• If the software have no testing rules set (case which the above code block would fail to build the package), remove/comment the whole check() function.
Tip: In order to toggle a build option in meson, append -D option=value flags to the meson command-line, where option is a supported option for the target software you are building, and value is a valid value for the option given. So, for instance, if the software has a gtk_doc option as false by default and you want to enable it, append -D gtk_doc=true to the meson command-line. Read meson.build and meson_options.txt files in the source code's root directory to find the available options.

GConf schemas

Some GNOME packages install GConf schemas, even though many others already migrated to GSettings. Those packages should depend on gconf.

Gconf schemas get installed in the system GConf database, which has to be avoided. Some packages provide a --disable-schemas-install switch for ./configure, which hardly ever works. However, gconftool-2 has a variable called GCONF_DISABLE_MAKEFILE_SCHEMA_INSTALL which you can set to tell gconftool-2 to not update any databases.

When creating packages that install GConf schema files, use

make GCONF_DISABLE_MAKEFILE_SCHEMA_INSTALL=1 DESTDIR=${pkgdir} install

for the package installation step in the PKGBUILD.

Do not call gconfpkg in the .install file, as GConf schemas are automatically installed/removed (while installing/removing the GNOME package) via pacman hooks since gconf=3.2.6-4

GSettings schemas

The GConf schemas were migrated to GSettings schemas, so many GNOME applications can be found using this new schema file. GSettings uses dconf as backend, so all packages that contain GSettings schemas require dconf as dependency. When a new GSettings schema installed on the system, the GSettings database has to be recompiled, but not when packaging.

To avoid recompiling GSettings database on packaging, use the --disable-schemas-compile switch for ./configure.

Do not call glib-compile-schemas in the .install file, as GSettings schema databases are automatically recompiled via pacman hooks since glib2=2.48.0-2.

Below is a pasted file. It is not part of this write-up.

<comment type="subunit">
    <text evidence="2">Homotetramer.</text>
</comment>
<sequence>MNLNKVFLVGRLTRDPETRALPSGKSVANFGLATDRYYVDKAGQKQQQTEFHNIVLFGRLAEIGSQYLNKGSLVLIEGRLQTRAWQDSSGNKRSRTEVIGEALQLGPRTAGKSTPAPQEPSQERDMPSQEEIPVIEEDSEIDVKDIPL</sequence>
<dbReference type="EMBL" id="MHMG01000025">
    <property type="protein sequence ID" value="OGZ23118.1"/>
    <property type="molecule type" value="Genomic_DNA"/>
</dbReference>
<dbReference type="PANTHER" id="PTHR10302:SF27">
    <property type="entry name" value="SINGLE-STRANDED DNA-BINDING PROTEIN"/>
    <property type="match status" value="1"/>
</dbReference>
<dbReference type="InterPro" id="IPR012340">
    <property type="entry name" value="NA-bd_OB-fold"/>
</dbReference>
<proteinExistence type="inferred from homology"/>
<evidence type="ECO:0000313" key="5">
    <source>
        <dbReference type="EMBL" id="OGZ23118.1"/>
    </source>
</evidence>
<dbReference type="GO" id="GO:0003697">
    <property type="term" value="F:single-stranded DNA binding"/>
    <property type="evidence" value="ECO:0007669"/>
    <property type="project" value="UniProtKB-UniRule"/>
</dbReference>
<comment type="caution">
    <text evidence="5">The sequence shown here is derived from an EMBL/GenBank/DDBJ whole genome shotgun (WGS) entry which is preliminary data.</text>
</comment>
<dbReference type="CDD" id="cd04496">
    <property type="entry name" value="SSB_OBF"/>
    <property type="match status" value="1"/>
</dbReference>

Scrollkeeper documentation

Starting from GNOME 2.20 there is no need to handle scrollkeeper anymore, as rarian reads its OMF files directly. Scrollkeeper-update is a dummy these days. The only required thing now is to makedepend on gnome-doc-utils>=0.11.2.

It can be disabled using --disable-scrollkeeper switch from ./configure.

GTK icon cache

Quite some packages install icons in the hicolor icon theme.

Do not call gtk-update-icon-cache in the .install file, as the icon cache is updated via pacman hooks since gtk-update-icon-cache=3.20.3-2. These packages should not depend on gtk-update-icon-cache, as any application which makes use of gtk icon caches will install the package with the hook and do a full, retroactive cache update.

.desktop files

Many packages install Freedesktop.org compatible .desktop files and register MimeType entries in them.

Do not call update-desktop-database in the .install file, as the database is automatically updated via pacman hooks since desktop-file-utils=0.22-2. They should not depend on desktop-file-utils, as any desktop which makes use of desktop files will install the package with the hook and do a full, retroactive database update.

.install files

Previously, most of the GNOME packages had a .install file calling commands like glib-compile-schemas, gtk-update-icon-cache, and update-desktop-database in order to install/update local cache or databases. This is deprecated since pacman 5.0 implemented hooks which call those commands automatically when installing the package.

To avoid being called twice, the above mentioned commands should be removed from .install file.